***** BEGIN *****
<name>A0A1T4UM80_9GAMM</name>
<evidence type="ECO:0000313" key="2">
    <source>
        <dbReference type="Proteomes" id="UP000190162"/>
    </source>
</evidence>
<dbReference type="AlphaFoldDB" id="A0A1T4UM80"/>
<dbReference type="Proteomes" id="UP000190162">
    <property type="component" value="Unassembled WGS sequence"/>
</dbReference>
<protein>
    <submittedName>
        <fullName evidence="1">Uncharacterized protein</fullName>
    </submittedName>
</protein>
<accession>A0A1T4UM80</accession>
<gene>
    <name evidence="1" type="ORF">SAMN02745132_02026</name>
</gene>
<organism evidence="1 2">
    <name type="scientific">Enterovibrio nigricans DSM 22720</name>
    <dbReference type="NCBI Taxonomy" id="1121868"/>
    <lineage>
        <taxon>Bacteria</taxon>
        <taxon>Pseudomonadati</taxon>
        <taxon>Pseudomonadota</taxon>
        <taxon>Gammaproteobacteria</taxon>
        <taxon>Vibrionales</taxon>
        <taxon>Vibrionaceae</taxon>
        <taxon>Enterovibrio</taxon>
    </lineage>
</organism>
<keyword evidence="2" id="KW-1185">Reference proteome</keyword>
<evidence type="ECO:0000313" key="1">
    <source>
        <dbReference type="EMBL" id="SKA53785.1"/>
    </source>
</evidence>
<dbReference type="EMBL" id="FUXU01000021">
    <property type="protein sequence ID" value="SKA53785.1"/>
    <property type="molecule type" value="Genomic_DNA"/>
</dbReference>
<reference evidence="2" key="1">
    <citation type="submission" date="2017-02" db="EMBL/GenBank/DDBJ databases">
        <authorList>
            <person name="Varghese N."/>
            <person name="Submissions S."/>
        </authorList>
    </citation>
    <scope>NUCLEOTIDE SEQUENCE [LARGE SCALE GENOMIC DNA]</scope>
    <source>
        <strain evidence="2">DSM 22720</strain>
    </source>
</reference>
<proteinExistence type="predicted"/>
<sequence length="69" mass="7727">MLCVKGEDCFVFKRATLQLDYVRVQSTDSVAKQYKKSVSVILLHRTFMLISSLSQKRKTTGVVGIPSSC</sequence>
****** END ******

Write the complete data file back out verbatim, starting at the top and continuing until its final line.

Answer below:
<name>A0A1T4UM80_9GAMM</name>
<evidence type="ECO:0000313" key="2">
    <source>
        <dbReference type="Proteomes" id="UP000190162"/>
    </source>
</evidence>
<dbReference type="AlphaFoldDB" id="A0A1T4UM80"/>
<dbReference type="Proteomes" id="UP000190162">
    <property type="component" value="Unassembled WGS sequence"/>
</dbReference>
<protein>
    <submittedName>
        <fullName evidence="1">Uncharacterized protein</fullName>
    </submittedName>
</protein>
<accession>A0A1T4UM80</accession>
<gene>
    <name evidence="1" type="ORF">SAMN02745132_02026</name>
</gene>
<organism evidence="1 2">
    <name type="scientific">Enterovibrio nigricans DSM 22720</name>
    <dbReference type="NCBI Taxonomy" id="1121868"/>
    <lineage>
        <taxon>Bacteria</taxon>
        <taxon>Pseudomonadati</taxon>
        <taxon>Pseudomonadota</taxon>
        <taxon>Gammaproteobacteria</taxon>
        <taxon>Vibrionales</taxon>
        <taxon>Vibrionaceae</taxon>
        <taxon>Enterovibrio</taxon>
    </lineage>
</organism>
<keyword evidence="2" id="KW-1185">Reference proteome</keyword>
<evidence type="ECO:0000313" key="1">
    <source>
        <dbReference type="EMBL" id="SKA53785.1"/>
    </source>
</evidence>
<dbReference type="EMBL" id="FUXU01000021">
    <property type="protein sequence ID" value="SKA53785.1"/>
    <property type="molecule type" value="Genomic_DNA"/>
</dbReference>
<reference evidence="2" key="1">
    <citation type="submission" date="2017-02" db="EMBL/GenBank/DDBJ databases">
        <authorList>
            <person name="Varghese N."/>
            <person name="Submissions S."/>
        </authorList>
    </citation>
    <scope>NUCLEOTIDE SEQUENCE [LARGE SCALE GENOMIC DNA]</scope>
    <source>
        <strain evidence="2">DSM 22720</strain>
    </source>
</reference>
<proteinExistence type="predicted"/>
<sequence length="69" mass="7727">MLCVKGEDCFVFKRATLQLDYVRVQSTDSVAKQYKKSVSVILLHRTFMLISSLSQKRKTTGVVGIPSSC</sequence>